An Intern and Her Bill
SOCM members and our allies have been working on several bills this year. As with any legislative session there have been ups and downs, but there have also been a couple of bright spots. As usual there have been several bills aimed at making it easier for industry to pollute and harder for locally impacted citizens to hold the state and industry accountable for adverse impacts to communities. One bright spot was a bill written by SOCM intern Erica Davis.
Erica came on board and started research on coal severance taxes and how they could be used or changed for economic development in coalfield communities. She collected data on severance taxes and most importantly she went to the communities where coal used to be king and asked questions and got important input from the people living with the legacy of dirty devastating strip mining. Erica learned that with the decline of coal mining the amount of money counties were receiving from coal severance taxes, money that is desperately needed for road maintenance and stream reparation, was also dwindling. SOCM members and local residents told Erica that their roads were in horrible condition and the county said it had no money to fix them. Community members also told Erica that tankers from the growing gas and oil extraction in the area were outnumbering the coal trucks by a large margin.
So the focus of her research shifted from coal taxes to the severance tax on gas and oil. She learned that Tennessee has a very low tax on gas and oil, 3 percent, compared to other states and all those monies went to the states general fund with none earmarked for the counties where the extraction took place. These are mostly coalfield counties that desperately need money for road maintenance and infrastructure work.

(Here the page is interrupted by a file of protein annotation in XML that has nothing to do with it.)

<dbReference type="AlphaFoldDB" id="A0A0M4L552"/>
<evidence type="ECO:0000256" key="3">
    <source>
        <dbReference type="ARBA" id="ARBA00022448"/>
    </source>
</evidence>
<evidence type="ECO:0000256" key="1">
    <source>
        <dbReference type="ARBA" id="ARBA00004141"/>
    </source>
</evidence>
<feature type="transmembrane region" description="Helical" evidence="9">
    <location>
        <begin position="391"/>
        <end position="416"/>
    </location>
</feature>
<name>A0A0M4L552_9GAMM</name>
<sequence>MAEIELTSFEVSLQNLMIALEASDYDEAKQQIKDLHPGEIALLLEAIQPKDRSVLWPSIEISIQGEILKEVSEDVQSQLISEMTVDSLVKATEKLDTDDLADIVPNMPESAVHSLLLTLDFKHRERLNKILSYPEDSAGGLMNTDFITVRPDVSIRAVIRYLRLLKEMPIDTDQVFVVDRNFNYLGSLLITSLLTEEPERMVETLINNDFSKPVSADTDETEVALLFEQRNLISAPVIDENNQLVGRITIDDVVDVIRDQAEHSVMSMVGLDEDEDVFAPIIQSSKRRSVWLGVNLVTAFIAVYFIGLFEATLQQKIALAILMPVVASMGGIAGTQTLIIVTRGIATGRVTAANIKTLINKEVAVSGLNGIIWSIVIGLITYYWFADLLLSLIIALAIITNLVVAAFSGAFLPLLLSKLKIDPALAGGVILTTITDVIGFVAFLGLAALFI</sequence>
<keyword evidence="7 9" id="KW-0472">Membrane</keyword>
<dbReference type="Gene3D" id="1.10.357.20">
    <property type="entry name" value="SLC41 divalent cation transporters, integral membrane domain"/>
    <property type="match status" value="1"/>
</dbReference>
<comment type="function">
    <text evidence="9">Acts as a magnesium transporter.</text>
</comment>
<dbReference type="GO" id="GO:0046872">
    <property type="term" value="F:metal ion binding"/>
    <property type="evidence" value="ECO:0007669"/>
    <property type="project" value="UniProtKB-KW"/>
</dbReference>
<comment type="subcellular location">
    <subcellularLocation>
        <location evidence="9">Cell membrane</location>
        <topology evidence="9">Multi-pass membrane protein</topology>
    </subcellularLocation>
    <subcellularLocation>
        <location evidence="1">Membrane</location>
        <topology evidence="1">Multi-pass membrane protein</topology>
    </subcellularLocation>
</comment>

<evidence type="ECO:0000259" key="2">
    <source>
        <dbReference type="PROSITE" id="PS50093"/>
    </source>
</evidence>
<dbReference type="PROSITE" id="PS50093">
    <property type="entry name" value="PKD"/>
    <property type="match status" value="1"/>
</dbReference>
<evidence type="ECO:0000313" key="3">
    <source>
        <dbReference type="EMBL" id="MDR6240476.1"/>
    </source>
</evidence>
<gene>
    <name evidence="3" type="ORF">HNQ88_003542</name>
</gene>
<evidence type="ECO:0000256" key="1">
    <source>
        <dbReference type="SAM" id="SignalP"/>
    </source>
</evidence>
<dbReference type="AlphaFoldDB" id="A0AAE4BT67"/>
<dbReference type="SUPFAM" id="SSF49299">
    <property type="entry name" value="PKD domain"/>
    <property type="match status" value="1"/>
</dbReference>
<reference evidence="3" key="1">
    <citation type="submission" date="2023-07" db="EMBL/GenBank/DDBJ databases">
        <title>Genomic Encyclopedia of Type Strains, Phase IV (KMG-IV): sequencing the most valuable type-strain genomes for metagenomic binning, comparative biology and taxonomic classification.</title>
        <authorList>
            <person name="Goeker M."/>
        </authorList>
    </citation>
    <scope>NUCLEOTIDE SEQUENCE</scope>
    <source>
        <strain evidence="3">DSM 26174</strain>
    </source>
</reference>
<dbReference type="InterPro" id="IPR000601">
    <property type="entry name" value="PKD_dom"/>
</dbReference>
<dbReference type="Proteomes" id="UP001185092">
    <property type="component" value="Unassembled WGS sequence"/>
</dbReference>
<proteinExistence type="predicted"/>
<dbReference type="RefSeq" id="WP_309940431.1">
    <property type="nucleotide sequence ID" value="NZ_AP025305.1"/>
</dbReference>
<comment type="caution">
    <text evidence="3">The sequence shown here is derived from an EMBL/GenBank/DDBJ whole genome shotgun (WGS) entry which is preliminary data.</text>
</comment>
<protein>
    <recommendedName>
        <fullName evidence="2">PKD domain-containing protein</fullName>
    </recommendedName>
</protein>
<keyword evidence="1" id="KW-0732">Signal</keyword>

In light of this information and after a lot of input from members, residents, and SOCM staff, Erica proposed a bill that would increase the gas and oil severance tax to 7% and that sent the tax monies to the county where the well head was located.
With all her research and data and the proposed bill language Erica and several Campbell county SOCM members approached the Campbell County Commission asking them to pass a resolution in favor of the bill. The resolution also stated that the commission would ask their state Representative, Dennis Powers, and sate Senator Ken Yager, to introduce the Gas and Oil Severance Tax bill.
On November 16, 2015 the Campbell County Commission unanimously passed the resolution in favor of the bill. Erica, county commissioners, and many of the same folks that helped inform what this bill should be started calling and visiting Powers and Yager asking them to introduce the bill.
On January 19, 2016 Representative Powers introduced the bill(HB1881)into the Tennessee State Legislature. Senator Yager filed the senate version(SB1944)the next day.Both Yager and Powers changed the language of the original bill, they took out the tax increase. Their reasoning was no bill with a tax increase would pass, so get the bill passed then work on raising the tax percentage in the future.
After several lobbying trips by SOCM members, Campbell county commissioners, and Campbell county residents the bill was passed in the House sub-committee but placed behind the budget. It was referred to Senate Finance, Ways, and Means Committee with negative recommendation. That means it is probably done for this year but it can be re-introduced next year.
This bill may not have passed this year as we had hoped. The work done for this bill started on the local level, getting input from all stakeholders,and listening to people that live in the communities that are dealing with the economic void left as the coal industry declines. It shows that we can work together across party lines, what affects one ultimately affects all, and people working together can affect positive change in their lives and communities.